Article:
Death toll for U.S.-led coalition in Iraq tops 1,000
Among coalition troops killed in Iraq in recent weeks were, clockwise from top left, U.S. Marines Rafael Reynosa, Bum R. Lee, Justin Hunt and British Fusilier Gordon Campbell Gentle.
U.S. troops and an Iraqi National Guardsman die in Samarra.
Iraq's new leaders give themselves far-reaching powers.
The United States removes radioactive material from Iraq.
BAGHDAD, Iraq (CNN) -- In a grim milestone, the number of deaths in the American-led coalition in Iraq surpassed 1,000 this week.
The latest reported deaths include a U.S. soldier who died from wounds in fighting Thursday in Baghdad, an American soldier killed in a Samarra attack Wednesday and another who died in a nonbattle-related incident Thursday.
The deaths bring multinational fatalities -- both in combat and "nonhostile" situations -- to 1,002 since the start of the war in March 2003. U.S. military deaths now total 881.
There are no reliable figures for the Iraqi deaths in the war.
Bulgaria has lost six soldiers in the conflict, but the nation's president, Georgi Parvanov said in an interview with Arabic-language network Al-Jazeera that "we won't change our foreign policies because of the kidnappings."
Both Bulgaria and the Philippines are working to free their citizens kidnapped in Iraq by suspected insurgents.
The two abducted Bulgarians and Filipino are truck drivers. Militants in recent months have abducted truckers because they were transporting goods to U.S.-led forces.
The Bulgarian Foreign Ministry identified the hostages as Ivailo Kepov and Georgi Lazov.
In a video aired Thursday by Al-Jazeera, an Iraqi insurgent group threatened to behead the two Bulgarians within 24 hours if the United States does not release all prisoners in Iraq.
Video showed the two Bulgarians sitting with their hands tied while three armed men in masks stood behind them.
The insurgents, calling themselves the Unification and Holy War group, read a statement telling the Bulgarian government its alliances with the United States have jeopardized the safety of its citizens in Iraq. (Full story)
The Philippine government said the Filipino driver, identified as Angelo dela Cruz, was based out of Qatar and was abducted while driving through the Iraqi capital.
Al-Jazeera reported the abduction Wednesday, saying an Islamic militant group claimed responsibility and threatened to kill the man unless the Philippines withdraws its troops from Iraq.
The Philippines initially contributed about 100 troops to the U.S.-led occupation of Iraq. There are now a little more than 50 Filipino troops in Iraq.
President Gloria Macapagal-Arroyo has ordered the country's Department of Labor and Employment to stop the processing of workers headed to Iraq. The government said there are "no less than 1,000 Filipino workers there hired directly by Iraqi companies or other foreign companies."
The Filipino leader said she has sent an envoy to spearhead efforts to release the hostage.
"The Iraq team is doing all that is humanly possible to get the victim home safely," she said.
Big sweep of weapons
On Friday night in central Baghdad, one child was killed and another child and a man were wounded when attackers fired a mortar that struck a house, a Ministry of Health official said.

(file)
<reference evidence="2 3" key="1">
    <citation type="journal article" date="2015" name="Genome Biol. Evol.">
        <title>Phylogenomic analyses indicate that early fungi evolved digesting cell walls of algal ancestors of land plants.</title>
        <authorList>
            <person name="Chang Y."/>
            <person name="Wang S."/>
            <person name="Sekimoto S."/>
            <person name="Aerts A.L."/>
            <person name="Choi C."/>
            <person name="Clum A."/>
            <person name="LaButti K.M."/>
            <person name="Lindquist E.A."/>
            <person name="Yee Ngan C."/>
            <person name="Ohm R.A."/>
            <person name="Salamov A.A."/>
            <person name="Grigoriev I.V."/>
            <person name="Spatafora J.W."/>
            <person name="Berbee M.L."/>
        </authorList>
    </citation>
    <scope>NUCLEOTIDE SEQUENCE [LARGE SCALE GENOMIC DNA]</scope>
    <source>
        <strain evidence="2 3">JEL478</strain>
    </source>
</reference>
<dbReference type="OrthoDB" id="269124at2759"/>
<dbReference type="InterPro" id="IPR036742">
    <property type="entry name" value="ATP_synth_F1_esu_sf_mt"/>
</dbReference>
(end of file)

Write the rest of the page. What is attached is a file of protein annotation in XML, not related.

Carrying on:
Iraqi forces are searching for insurgents' weapons.
In Mosul in northern Iraq Friday, Iraqi security forces seized "the largest amount of munitions and weapons since the transfer of sovereignty in an early morning sweep."
Discovered were "21 mortar rounds of various sizes, six rocket propelled grenade launchers, 43 hand grenades, 10 tank-launched rockets, two SA-7 surface-to-air missile launchers, a bag of C4 plastic explosive with seven blasting caps, 25 82mm mortar rounds, nine RPG rounds, two RPG sights, five 155mm artillery rounds, five 60mm mortars with a mortar tube, six AK-47s, one 120mm artillery round, a large bag of TNT and bomb-making accessories."
Four people suspected of owning the weapons were detained and others were held for questioning.
Marine headed to Germany for debriefing
Marine Cpl. Wassef Hassoun arrived Friday at the U.S. military base in Ramstein, Germany, in the hands of fellow Marines for the first time since his disappearance last month. (Full story)
The 24-year-old translator disappeared June 19 and resurfaced this week in Lebanon. Hassoun was listed as "captured" in Iraq after being seen on video blindfolded with a sword over his head.
Hassoun will undergo a medical examination at nearby Landstuhl Regional Medical Center, Marine spokesman Maj. Nat Fahy said.
The military did not announce how long Hassoun would be at Landstuhl, but CNN learned that he would be flown to Camp Lejeune, North Carolina, after his stay.
Pentagon officials said Hassoun came to the U.S. Embassy in Beirut on Thursday with members of his family. He apparently arrived the day before at the home of relatives in his native city of Tripoli, Lebanon, a source close to the family said.
It's unknown how Hassoun got to his family's home in Tripoli, some 500 miles (805 kilometers) away from where he was last seen at his unit's base in Fallujah, Iraq.
Al-Jazeera aired a video June 27 showing Hassoun blindfolded with a sword above his head. A narrator on the tape said the captive would be killed if the United States did not free jailed Iraqis. There were conflicting reports on Hassoun's fate since then, including Islamic Web sites claiming he had been beheaded.